How do you feel that you have already sold 60,000 + tickets for your upcoming tour later this year?
It all sounds a bit unbelievable, it’s like I can’t emotionally connect with any of this yet. Because it all feels like it might be taken away from me, so even though I know on paper that I am busy, it all feels so fragile at the moment. It’s hard to emotionally connect and invest myself, so it’s just an idea at the moment. Yes, it’s far enough away that it would take something pretty disastrous to happen to change it, but we’ve had pretty disastrous happen, haven’t we? So, I can’t’ because it still just feels so detached. I know on paper it sounds amazing, ridiculous; the tickets sold like nobody’s business. I think again because people are thinking: ‘Oh by then we’ll be back to normal, and we can go and celebrate and have a proper gig and it’ll be amazing’ and all the rest of it. So, the tickets just flew out the door. I think people genuinely are looking for that, even though it’s a long way away, that thing to head towards and sort of move towards, that positivity you know? God willing, we get there and it’s amazing, and it will be. I mean 60,000 is ridiculous. I have a sneaky feeling that if everything’s cool, we’ll add more shows on and just be busier.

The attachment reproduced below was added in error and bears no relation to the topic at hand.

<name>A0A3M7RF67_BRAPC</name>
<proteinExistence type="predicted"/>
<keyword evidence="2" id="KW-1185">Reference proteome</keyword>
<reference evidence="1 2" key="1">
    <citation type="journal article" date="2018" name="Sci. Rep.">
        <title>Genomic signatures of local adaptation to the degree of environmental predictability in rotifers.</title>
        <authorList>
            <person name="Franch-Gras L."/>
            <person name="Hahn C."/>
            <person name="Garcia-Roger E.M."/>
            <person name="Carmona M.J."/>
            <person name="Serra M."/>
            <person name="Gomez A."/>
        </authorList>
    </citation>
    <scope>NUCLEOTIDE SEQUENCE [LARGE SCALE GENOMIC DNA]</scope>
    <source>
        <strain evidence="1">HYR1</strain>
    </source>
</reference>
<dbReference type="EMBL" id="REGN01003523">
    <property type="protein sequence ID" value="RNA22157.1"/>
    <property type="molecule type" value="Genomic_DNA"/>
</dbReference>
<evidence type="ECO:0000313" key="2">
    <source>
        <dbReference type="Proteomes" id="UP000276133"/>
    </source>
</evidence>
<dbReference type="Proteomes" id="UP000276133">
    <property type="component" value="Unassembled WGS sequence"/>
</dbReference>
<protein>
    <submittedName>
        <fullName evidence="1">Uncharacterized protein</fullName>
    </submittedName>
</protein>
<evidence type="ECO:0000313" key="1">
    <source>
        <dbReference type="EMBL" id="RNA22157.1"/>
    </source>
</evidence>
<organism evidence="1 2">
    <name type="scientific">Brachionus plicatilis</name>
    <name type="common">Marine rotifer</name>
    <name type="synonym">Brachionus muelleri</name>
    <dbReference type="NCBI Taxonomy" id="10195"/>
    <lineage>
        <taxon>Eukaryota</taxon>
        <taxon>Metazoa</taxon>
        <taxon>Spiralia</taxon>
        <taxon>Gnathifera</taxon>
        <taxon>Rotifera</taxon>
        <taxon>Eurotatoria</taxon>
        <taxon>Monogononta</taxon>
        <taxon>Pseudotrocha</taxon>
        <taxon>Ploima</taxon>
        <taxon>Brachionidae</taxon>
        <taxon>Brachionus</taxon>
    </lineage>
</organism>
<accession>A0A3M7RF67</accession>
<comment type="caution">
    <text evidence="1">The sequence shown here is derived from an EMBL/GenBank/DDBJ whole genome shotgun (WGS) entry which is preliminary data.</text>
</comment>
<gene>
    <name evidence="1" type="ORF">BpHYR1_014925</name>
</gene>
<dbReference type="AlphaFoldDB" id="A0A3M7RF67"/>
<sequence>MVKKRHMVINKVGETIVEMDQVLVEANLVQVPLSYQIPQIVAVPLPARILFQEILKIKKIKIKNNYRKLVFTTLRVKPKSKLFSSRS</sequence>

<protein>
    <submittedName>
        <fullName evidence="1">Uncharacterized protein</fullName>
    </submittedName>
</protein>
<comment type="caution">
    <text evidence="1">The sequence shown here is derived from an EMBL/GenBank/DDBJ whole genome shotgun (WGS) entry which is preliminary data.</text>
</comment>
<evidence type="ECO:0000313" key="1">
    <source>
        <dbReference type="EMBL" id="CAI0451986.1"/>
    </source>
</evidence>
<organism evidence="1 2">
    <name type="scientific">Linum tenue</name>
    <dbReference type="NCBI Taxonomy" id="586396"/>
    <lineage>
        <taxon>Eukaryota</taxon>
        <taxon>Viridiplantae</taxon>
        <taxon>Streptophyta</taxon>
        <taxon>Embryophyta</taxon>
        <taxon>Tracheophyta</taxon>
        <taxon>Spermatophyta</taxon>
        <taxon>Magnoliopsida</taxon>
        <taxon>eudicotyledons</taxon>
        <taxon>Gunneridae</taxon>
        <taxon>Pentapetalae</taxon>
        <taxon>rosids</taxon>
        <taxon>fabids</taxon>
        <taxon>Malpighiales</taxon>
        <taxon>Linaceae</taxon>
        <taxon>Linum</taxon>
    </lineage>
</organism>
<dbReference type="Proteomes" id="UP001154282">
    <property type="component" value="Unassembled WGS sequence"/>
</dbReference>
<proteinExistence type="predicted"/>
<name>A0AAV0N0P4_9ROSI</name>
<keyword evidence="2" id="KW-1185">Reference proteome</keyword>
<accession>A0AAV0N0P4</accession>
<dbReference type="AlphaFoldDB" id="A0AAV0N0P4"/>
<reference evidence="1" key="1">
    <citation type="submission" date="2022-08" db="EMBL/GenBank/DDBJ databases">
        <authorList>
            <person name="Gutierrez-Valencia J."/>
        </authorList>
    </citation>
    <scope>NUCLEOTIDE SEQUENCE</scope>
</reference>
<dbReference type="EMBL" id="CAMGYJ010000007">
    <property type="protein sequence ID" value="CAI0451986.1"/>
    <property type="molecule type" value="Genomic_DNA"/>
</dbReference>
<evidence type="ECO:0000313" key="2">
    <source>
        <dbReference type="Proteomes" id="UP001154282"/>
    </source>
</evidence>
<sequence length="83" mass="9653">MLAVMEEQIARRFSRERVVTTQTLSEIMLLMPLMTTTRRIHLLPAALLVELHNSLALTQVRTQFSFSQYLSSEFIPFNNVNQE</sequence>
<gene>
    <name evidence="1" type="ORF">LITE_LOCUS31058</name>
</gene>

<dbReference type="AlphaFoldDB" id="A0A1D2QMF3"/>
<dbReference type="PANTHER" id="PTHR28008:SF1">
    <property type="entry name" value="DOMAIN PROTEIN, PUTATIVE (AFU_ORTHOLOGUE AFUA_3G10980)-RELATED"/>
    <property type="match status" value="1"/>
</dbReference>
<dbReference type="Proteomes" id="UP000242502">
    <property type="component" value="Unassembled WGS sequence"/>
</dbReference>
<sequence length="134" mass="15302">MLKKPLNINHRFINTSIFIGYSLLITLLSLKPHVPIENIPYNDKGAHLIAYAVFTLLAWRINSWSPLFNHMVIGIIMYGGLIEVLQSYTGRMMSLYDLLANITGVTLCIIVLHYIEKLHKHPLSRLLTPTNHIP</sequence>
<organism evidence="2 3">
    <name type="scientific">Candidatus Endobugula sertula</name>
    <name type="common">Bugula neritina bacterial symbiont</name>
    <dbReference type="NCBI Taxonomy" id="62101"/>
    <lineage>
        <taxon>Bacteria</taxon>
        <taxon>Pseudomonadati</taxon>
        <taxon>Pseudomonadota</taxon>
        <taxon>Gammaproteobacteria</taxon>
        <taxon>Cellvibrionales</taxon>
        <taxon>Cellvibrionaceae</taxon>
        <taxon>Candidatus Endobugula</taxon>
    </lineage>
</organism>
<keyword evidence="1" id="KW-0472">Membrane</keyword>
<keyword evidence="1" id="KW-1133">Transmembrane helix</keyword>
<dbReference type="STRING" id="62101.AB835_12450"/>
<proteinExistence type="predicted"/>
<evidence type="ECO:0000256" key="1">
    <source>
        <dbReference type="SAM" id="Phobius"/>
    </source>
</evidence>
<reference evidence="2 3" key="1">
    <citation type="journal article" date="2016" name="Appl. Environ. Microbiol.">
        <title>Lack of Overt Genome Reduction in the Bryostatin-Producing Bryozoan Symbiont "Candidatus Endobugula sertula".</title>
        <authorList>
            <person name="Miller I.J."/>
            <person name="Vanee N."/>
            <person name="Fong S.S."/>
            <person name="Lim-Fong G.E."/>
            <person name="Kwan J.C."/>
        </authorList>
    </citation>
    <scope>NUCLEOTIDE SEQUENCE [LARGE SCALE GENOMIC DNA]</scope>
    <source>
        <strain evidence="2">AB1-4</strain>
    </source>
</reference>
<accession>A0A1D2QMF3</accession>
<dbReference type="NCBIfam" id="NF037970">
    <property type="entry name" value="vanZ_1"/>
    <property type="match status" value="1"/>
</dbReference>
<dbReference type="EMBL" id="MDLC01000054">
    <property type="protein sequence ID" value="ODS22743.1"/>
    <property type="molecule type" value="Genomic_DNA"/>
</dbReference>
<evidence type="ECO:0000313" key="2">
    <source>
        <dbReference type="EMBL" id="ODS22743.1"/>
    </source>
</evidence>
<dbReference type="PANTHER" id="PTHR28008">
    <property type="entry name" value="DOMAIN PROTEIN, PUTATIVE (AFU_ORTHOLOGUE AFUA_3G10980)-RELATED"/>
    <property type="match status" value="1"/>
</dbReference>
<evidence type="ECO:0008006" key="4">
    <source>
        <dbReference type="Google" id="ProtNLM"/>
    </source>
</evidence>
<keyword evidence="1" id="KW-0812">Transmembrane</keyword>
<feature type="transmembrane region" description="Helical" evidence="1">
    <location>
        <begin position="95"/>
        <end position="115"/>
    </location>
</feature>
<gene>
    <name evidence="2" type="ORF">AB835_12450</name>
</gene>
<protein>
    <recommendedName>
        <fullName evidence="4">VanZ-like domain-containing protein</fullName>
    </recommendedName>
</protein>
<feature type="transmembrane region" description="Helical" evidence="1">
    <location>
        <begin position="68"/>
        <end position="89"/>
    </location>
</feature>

Which song did you enjoy working on the most for your new album?
I [Jim Glennie] think ‘All The Colours Of You’ was a big one for me, because I worked on that with my brother Peter when we were working on the demos remotely. I’ve never worked with him musically before. So, me and him were kind of doing stuff remotely on that, and that came in quite late in the day. No one had looked at it, it had kind of been missed in the grand scheme of things. So, we pieced together a demo and it was just great. It got lots of favour and was instantly voted onto the leader board. So, a lot of personal satisfaction comes from that! I mean it’s easy to miss things, not everything we do gets worked on and stuff can go under the radar and it’s just a matter of the individual’s personal opinion whether something needs to be worked on or not. So, people pick up on what they’re attracted to from the jam, and stuff just doesn’t get worked on or missed. That’s the way it is. And with ‘All The Colours Of You’, it was very last minute. It was: ‘Oh, well I’ve got this one!’ and ‘Oh, okay great!’ We knocked something up and it was great. It changed a lot as Jacknife worked on it, but no that was quite exciting.
Redbrick | Bethany Carter